We included a timeline in the chapter that shows examples of how countless organizations:

have tried to fulfil the commitment to participation of affected people by creating frameworks, standards, guidelines, training programmes, case studies, and learning documents to improve policies and practices. Projects, resources and staff have been dedicated to improving communications, community engagement and feedback from, and accountability to, people affected by crises, particularly international and local organisations, and some UN agencies and donors. Working groups, common platforms and coordinators have been established at the country level in many recent humanitarian responses to improve communication and enable greater participation. (HAR, p. 28 and Grand Bargain Annual Independent Report, ODI, 2018).

To interpret the cumulative impact of these efforts, we applied a maturity assessment which analyzes the following elements: 1) movement/buy in, which shows how far people have accepted the need for, and are willing to participate in, change; 2) direction, which shows how much change has actually taken place in thinking and practice as measured by indicators, including definitions of concepts, commitments and objectives; concrete actions taken and the assessment and measurement of progress; and 3) environment, which shows enabling and dis-enabling factors for change such as: funding, cultural norms or organisational behaviors; partnership agreements, grant conditionality; tech developments; and policy and legislative enablers and constraints. (HAR, 2018, p. 15). The table below presents our assessment using a 4-point scale (HAR, p. 29).

Alas, as you can see above, there were no excellent marks! But the assessment showed strong progress in the movement/buy in for change and an accumulated evidence of the negative impact of the status quo, as well as tangible senior level commitments to change the current situation. This is unquestionably promising.  There are also examples, albeit anecdotal, of moderate progress related to direction and the environment for change, despite the institutional cultures and systems that remain resistant to change.  The report points out that “while there are positive examples of improved practices, particularly among international NGOs, strong leadership and strategies for addressing the power dynamics are lacking. Though it is seen as a cross-cutting issue, participation often does not have a ‘champion’ within leadership and governance structures. Consequently, it is everyone’s and no one’s responsibility.”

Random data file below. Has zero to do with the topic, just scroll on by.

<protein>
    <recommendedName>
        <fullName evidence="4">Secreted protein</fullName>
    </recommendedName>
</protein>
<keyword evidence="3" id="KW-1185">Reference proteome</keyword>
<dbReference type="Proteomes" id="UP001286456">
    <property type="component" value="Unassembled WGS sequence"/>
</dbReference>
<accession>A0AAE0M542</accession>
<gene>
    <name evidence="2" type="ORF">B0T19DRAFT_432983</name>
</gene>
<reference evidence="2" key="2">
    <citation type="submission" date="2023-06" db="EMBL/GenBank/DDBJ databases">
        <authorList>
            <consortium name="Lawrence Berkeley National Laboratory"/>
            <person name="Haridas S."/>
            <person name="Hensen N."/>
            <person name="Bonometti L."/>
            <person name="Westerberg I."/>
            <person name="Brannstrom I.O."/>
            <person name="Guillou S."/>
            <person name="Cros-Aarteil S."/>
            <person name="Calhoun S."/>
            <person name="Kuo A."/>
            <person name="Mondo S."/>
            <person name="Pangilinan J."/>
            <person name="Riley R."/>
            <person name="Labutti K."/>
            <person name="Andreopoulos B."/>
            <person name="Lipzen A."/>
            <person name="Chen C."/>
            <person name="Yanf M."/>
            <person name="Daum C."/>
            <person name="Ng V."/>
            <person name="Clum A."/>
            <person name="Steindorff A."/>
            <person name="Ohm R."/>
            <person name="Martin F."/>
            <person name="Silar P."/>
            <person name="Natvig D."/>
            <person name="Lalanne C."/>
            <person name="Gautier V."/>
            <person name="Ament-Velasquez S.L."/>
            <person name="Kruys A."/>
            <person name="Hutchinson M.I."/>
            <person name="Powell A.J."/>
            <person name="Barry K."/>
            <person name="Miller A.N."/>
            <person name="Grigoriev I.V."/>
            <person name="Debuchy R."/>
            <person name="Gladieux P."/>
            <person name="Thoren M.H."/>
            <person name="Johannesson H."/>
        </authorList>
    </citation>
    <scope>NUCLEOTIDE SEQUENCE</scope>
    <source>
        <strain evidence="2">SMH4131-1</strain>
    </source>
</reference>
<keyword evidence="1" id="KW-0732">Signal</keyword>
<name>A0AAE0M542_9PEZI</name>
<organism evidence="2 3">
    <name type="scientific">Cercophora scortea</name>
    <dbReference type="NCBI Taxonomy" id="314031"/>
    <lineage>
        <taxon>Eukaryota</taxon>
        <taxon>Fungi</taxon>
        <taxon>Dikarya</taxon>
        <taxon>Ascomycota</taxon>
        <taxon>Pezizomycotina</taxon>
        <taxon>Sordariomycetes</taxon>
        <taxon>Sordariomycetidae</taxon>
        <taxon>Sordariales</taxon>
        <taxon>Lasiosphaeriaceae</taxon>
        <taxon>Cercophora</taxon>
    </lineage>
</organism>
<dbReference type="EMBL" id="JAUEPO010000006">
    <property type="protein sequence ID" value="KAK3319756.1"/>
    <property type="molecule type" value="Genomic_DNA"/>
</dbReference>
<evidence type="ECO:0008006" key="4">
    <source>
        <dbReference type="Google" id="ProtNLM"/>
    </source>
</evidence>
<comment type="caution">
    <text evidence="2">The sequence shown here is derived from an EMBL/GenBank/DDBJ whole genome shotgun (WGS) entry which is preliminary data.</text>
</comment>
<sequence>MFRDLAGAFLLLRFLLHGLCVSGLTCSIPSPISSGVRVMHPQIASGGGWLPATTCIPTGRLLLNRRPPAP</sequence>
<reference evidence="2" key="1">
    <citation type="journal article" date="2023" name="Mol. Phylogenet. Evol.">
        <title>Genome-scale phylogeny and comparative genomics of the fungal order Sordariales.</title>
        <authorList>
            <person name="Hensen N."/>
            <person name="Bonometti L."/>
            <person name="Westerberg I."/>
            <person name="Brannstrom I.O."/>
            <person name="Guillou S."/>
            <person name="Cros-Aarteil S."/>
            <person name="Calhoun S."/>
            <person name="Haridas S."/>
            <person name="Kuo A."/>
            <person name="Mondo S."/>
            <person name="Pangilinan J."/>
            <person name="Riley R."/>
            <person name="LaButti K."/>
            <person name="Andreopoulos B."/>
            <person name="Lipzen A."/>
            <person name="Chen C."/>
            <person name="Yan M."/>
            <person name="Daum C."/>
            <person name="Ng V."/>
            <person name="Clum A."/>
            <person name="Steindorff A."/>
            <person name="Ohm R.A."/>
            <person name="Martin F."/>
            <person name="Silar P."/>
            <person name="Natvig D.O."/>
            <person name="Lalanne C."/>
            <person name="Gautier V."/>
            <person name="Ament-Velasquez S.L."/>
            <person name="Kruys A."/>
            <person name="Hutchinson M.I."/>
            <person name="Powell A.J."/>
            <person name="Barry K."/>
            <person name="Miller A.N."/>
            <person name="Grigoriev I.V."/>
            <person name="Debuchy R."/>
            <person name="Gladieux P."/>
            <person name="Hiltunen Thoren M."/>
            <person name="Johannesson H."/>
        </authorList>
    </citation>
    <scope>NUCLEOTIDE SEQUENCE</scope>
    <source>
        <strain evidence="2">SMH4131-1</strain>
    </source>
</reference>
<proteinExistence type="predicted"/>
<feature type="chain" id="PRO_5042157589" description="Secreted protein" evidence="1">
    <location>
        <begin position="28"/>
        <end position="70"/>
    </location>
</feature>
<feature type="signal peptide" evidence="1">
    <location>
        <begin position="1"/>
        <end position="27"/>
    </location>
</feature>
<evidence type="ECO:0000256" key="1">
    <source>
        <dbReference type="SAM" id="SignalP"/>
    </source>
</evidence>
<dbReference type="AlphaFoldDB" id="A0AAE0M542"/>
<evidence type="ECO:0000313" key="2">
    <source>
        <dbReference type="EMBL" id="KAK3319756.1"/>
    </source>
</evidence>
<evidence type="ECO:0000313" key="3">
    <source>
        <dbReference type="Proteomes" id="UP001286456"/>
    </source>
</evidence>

The SCHR’s 2017 Peer Review on Participation offers the above “participation continuum” which aspires to shared control and decision-making at the farthest end of the continuum. During CDA’s Listening Project, we heard many people describe how aid providers drive decision-making and how local communities are “consulted” on decisions that have already been made.  People expected greater respect and engagement between providers of aid and recipients, instead they saw increasing distrust and disrespect. While aid recipients often expressed a desire for “a seat at the table” and a genuine surprise that they’ve seen little transparency and accountability over time, they also recognized that accountability and participation is a two-way street. Recipients have a responsibility to express themselves and to engage in joint analysis and decisions in order to advocate for inclusion of marginalized voices and to generate informed options jointly. For CDA, joint analysis and options generation is the cornerstone of the Do No Harm Framework.